February 2021 Social Commentary
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What oral health education do you make sure to give new mothers and their babies?
Information regarding early childhood caries, oral hygiene, dietary habits, fluoride, and first dental hygiene visit.
Always advise to swipe over baby’s gums with a washcloth after feeding. Helps secure the action of home care from the beginning.
I make sure to never tell them that breastfeeding causes caries. I despise how often I hear that opinion at pediatric offices. I recommend that mothers try to prevent milk from pooling in their baby’s mouth. I suggest wiping teeth with a washcloth and advise against consuming any amount of juice, even watered down.
Not “cleaning” a pacifier by putting it in your mouth and then giving it back to the baby. Yuck!
I always recommend wiping the gums of the baby with a warm washcloth after each feeding to disrupt bacteria as well as help get the child in a routine of having his or her mouth cleaned. I advise beginning to brush with a toothbrush twice daily using a grain of rice-size amount of fluoride toothpaste as soon as the first tooth erupts. I also like to discuss how important it is to try to avoid sharing saliva with the baby as this is a primary way harmful decay-causing bacteria are introduced to the infant. Additionally, I always stress the significance of refraining from giving infants sugary beverages such as juice and soda.
My recommendation for new mothers is to set aside time for adequate rest, recuperation, and regeneration. Through mindfulness, I review with them things that provide peace and calm, both before baby and after. Adequate rest, nutrition, and revitalization allow rejuvenation of all body systems.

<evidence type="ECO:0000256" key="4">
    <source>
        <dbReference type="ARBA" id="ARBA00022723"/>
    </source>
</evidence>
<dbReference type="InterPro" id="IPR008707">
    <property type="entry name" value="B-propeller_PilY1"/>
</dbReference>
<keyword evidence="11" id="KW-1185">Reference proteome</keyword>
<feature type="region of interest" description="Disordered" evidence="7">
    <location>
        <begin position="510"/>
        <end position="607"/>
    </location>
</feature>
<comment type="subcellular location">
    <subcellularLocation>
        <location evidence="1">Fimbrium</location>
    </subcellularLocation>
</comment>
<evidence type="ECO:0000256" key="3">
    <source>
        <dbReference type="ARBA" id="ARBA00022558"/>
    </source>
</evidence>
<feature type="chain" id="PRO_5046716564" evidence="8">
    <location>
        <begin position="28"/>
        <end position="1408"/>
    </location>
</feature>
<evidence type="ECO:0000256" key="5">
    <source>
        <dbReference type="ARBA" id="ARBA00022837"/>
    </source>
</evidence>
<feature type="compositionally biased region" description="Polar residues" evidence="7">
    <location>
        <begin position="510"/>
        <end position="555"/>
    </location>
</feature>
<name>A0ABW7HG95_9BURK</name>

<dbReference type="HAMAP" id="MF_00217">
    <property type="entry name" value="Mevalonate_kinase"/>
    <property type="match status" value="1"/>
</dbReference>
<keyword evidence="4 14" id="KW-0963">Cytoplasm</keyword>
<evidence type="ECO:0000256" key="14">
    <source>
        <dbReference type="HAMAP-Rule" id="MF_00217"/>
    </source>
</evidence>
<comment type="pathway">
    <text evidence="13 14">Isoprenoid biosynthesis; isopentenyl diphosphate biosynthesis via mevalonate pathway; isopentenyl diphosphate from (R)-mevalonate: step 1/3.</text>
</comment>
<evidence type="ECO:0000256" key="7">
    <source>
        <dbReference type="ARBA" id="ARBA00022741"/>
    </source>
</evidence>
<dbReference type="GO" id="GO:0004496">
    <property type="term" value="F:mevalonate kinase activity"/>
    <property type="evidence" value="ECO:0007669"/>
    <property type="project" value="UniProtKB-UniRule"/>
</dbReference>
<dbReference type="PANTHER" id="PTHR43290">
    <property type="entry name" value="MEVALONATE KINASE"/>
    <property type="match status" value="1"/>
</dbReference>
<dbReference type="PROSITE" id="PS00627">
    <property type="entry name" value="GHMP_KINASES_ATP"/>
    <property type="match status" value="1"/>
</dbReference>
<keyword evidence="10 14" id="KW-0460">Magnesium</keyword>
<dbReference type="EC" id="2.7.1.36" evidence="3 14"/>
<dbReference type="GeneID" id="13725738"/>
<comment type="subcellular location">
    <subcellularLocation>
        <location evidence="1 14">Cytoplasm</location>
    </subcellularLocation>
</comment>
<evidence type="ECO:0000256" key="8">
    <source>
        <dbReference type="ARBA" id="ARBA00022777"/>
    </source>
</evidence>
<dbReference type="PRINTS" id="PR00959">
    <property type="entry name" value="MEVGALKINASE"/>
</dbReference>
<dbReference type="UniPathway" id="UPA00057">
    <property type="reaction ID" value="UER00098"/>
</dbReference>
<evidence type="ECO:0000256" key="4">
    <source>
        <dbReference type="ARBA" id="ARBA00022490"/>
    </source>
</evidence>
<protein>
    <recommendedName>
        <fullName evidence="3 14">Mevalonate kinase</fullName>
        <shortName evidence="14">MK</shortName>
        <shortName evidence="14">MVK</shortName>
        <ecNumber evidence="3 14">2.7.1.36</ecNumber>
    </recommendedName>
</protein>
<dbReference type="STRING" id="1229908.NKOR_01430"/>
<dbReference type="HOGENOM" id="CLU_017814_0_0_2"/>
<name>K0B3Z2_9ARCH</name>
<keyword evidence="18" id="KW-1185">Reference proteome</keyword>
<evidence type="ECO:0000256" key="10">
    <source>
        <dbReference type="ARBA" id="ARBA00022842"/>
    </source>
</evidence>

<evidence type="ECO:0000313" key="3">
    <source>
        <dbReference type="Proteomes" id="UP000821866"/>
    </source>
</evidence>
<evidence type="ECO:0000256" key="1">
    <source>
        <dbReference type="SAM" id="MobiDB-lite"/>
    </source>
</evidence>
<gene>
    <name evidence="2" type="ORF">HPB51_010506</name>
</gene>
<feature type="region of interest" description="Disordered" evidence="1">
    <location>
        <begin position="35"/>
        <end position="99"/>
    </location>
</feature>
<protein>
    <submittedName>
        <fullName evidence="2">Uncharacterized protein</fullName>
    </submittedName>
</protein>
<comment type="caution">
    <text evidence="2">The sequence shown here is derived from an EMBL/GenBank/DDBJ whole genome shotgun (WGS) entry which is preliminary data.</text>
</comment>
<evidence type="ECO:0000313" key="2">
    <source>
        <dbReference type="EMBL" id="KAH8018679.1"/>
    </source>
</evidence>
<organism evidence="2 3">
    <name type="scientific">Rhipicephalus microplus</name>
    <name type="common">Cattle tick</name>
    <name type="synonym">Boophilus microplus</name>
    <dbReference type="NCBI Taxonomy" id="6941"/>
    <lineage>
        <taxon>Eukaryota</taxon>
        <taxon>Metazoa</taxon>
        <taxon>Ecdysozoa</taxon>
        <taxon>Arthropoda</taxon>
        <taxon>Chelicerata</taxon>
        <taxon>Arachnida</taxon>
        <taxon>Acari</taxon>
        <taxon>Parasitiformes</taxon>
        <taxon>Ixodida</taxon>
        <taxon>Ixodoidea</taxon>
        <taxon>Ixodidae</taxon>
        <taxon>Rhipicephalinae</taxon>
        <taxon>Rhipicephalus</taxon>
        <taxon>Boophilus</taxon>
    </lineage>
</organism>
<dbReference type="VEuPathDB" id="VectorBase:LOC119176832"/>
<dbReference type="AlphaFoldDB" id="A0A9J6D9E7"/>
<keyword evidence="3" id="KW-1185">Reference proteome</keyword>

I ask the new mother if she is nursing or bottle-feeding exclusively or a combination, and provide helpful information for both. Also discussed is the importance of not putting the baby to bed with a bottle of milk or sweetened beverage, only water, and talk about baby-bottle syndrome. Cleaning the newborn’s oral cavity on a daily basis with a clean, moistened washcloth that leads to a baby finger toothbrush and eventually toddler toothbrush is key to instilling a daily oral hygiene routine.
Start early. Begin by taking good care of your own teeth and gums with good oral hygiene and healthy dietary choices. Begin cleaning the infant’s mouth as soon as the first tooth erupts. Use a wet gauze or washcloth. Discontinue on-demand nursing and nighttime feedings once the first tooth erupts.
Before the first tooth comes in, wipe the baby’s gums with a clean, damp washcloth or infant toothbrush after meals. Keeping gums clean will keep bacteria to a minimum and provide a healthy space when that first lower front baby tooth comes in at 6 months.
Today is the start of the child’s path to dental health. Dental caries is a contagious disease where mothers, fathers, and caregivers can pass their oral bacteria on to the baby. With this in mind, all caregivers need to practice good oral hygiene and have all active oral diseases treated to help prevent early oral health problems for the baby.
Listen to your pediatrician and look at the evidence when deciding on best practices for you and your baby. When I was a mom more than 30 years ago, we put our babies to sleep on their stomachs and let them wear winter coats in their car seats. Grandma doesn’t always know best! In regards to oral health, I like to tell new moms all the reasons they should protect the baby teeth from decay and losing them prematurely such as eating, talking, smiling, and, most important, saving space for the adult teeth.
Moms should care for baby’s oral health before teeth erupt. Plaque should be removed by a wet washcloth or an infant-sized toothbrush after each feeding. Begin to consider a healthy diet as baby grows. Be mindful of sugary food/beverages once approved by the pediatrician. Consider setting up a dental exam shortly after the first birthday.
Social Commentary: Like Dimensions of Dental Hygiene’s Facebook page at: facebook.com/dimensionsofdentalhygiene to share your thoughts on posted questions. We may publish your comment in an upcoming edition of our new column “Social Commentary,” and one lucky respondent will receive a coupon for a free continuing education course. If you would like your Instagram handle included, please be sure to add it to your response.
From Dimensions of Dental Hygiene. February 2021;19(2):14-15.